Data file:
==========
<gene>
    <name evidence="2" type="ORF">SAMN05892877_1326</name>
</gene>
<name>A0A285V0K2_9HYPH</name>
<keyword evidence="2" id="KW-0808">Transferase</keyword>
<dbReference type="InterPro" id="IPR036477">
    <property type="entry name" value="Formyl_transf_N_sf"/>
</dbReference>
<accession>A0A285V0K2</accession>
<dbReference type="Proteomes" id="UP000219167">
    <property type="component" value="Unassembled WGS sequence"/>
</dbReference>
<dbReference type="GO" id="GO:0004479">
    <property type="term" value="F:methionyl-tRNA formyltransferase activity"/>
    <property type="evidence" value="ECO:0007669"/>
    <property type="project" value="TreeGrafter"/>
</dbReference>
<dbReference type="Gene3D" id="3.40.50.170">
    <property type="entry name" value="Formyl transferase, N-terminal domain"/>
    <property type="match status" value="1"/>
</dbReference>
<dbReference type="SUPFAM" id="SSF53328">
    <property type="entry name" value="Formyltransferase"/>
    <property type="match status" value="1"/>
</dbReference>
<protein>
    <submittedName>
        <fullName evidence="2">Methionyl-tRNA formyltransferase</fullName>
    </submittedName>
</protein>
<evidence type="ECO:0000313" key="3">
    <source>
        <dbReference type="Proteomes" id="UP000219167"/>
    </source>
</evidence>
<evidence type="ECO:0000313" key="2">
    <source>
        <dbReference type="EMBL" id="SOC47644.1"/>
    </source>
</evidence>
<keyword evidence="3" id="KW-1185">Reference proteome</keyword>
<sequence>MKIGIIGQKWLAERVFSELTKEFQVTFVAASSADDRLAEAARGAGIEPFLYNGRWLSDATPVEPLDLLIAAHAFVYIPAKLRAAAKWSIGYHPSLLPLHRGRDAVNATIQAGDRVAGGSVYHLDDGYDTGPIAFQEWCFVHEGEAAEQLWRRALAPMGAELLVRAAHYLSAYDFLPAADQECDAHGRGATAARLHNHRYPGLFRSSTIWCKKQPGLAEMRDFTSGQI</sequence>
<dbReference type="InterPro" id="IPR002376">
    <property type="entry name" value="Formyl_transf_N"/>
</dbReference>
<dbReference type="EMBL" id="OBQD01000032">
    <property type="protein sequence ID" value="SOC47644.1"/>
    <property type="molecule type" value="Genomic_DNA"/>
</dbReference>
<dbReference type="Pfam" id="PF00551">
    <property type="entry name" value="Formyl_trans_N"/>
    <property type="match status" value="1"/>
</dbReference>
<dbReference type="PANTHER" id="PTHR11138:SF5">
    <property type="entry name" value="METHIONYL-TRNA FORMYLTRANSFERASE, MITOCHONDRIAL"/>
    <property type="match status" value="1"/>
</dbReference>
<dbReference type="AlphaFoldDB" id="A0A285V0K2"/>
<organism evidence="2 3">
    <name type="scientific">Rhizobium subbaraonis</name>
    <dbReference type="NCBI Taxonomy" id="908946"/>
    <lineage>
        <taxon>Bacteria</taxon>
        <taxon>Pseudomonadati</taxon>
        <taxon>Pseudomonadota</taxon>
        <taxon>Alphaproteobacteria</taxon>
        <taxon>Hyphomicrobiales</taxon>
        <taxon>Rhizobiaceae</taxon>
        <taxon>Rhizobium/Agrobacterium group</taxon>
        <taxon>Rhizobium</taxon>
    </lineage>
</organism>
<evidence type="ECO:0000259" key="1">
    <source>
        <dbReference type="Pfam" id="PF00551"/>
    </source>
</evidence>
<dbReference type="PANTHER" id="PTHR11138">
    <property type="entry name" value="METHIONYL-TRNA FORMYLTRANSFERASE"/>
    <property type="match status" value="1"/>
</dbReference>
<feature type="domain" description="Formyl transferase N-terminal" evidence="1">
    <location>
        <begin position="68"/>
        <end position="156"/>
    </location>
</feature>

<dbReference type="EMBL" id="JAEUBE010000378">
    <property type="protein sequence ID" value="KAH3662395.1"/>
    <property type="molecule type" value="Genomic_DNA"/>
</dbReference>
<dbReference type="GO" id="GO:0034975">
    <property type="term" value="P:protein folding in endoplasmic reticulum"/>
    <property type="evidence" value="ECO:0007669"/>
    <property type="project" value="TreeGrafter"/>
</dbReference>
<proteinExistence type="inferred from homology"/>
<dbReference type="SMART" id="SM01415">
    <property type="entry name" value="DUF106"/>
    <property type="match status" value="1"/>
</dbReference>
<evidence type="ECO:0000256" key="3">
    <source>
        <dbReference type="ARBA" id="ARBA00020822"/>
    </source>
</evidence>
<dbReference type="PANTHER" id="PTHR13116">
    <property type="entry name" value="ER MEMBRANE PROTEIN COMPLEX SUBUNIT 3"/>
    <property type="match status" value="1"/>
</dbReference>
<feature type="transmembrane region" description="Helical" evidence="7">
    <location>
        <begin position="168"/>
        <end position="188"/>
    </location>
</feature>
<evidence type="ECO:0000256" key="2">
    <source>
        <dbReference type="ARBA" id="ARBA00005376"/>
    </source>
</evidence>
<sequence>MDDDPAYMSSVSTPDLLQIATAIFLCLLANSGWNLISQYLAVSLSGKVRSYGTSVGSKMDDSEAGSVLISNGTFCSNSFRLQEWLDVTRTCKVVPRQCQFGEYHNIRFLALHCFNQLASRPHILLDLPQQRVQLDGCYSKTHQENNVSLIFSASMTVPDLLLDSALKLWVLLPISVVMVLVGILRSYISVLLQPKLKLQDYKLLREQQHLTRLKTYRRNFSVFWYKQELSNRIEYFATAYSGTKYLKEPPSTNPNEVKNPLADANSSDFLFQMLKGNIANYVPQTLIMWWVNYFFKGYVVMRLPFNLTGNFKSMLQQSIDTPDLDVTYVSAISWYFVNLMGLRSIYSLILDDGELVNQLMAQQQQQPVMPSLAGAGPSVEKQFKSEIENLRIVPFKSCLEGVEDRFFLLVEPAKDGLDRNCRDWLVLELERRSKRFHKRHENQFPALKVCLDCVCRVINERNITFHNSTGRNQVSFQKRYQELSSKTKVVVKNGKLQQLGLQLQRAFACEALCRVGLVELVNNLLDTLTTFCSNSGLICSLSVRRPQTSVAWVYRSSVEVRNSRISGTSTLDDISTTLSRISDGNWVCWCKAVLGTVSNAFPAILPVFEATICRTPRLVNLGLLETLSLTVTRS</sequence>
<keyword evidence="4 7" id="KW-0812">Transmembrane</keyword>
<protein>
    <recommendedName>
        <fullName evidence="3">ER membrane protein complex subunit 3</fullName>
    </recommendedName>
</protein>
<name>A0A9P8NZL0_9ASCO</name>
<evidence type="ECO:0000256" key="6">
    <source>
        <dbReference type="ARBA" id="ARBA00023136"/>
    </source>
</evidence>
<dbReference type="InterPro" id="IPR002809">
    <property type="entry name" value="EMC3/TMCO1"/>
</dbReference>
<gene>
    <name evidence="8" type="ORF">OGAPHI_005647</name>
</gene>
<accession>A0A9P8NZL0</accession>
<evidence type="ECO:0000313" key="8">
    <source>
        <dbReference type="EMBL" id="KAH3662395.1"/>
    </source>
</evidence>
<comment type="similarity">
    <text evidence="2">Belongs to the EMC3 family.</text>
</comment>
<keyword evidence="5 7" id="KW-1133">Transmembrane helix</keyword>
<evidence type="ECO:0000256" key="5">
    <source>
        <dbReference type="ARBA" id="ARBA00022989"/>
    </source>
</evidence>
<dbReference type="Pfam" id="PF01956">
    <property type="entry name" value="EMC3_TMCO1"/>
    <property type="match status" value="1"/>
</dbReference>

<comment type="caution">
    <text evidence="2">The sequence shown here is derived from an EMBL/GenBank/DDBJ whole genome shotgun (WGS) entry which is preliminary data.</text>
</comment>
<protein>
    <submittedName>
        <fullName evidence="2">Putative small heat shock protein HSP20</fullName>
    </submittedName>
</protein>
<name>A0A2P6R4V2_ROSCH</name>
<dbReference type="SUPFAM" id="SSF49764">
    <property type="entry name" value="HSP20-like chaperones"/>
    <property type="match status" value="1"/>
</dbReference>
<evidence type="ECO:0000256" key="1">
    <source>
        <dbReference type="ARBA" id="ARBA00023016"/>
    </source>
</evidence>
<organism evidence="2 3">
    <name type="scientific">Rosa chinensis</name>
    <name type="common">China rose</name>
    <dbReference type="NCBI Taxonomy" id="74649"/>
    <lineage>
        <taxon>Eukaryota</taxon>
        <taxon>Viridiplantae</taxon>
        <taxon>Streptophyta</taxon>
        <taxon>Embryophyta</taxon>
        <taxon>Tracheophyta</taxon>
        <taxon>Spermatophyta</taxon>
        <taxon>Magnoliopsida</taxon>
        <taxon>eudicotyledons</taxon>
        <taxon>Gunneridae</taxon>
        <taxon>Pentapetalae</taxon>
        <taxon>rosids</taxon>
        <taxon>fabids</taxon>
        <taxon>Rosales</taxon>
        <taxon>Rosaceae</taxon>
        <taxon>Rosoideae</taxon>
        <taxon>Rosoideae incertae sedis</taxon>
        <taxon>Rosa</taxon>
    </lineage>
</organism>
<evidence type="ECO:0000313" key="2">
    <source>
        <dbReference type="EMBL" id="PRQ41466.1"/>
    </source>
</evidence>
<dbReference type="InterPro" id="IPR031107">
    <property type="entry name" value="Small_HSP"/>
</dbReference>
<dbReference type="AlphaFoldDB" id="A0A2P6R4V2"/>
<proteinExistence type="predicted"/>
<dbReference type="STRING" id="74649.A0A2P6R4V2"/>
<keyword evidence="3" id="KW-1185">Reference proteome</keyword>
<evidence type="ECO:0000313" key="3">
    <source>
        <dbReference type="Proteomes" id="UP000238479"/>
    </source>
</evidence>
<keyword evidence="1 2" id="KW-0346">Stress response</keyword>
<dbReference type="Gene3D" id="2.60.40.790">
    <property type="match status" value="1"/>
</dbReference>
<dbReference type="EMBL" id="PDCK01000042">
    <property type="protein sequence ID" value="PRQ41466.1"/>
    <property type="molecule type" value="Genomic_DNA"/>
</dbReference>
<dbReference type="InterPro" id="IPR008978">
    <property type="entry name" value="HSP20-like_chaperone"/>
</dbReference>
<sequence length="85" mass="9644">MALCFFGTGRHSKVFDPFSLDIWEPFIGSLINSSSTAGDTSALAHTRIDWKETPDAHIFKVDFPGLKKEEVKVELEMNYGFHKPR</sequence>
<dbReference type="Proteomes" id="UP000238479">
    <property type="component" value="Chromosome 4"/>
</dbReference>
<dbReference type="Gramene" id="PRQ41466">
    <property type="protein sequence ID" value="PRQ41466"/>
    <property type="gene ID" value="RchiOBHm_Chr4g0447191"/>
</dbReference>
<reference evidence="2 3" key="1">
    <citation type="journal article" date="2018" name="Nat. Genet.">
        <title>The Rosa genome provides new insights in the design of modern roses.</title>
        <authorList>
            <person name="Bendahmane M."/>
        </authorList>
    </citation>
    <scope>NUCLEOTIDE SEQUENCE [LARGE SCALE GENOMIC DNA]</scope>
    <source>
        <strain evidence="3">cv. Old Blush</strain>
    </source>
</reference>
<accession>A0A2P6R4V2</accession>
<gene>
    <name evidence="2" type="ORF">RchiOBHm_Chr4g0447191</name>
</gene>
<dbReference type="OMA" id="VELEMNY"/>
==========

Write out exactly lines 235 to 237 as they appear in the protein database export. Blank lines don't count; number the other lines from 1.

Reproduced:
    <property type="protein sequence ID" value="PRQ41466"/>
    <property type="gene ID" value="RchiOBHm_Chr4g0447191"/>
</dbReference>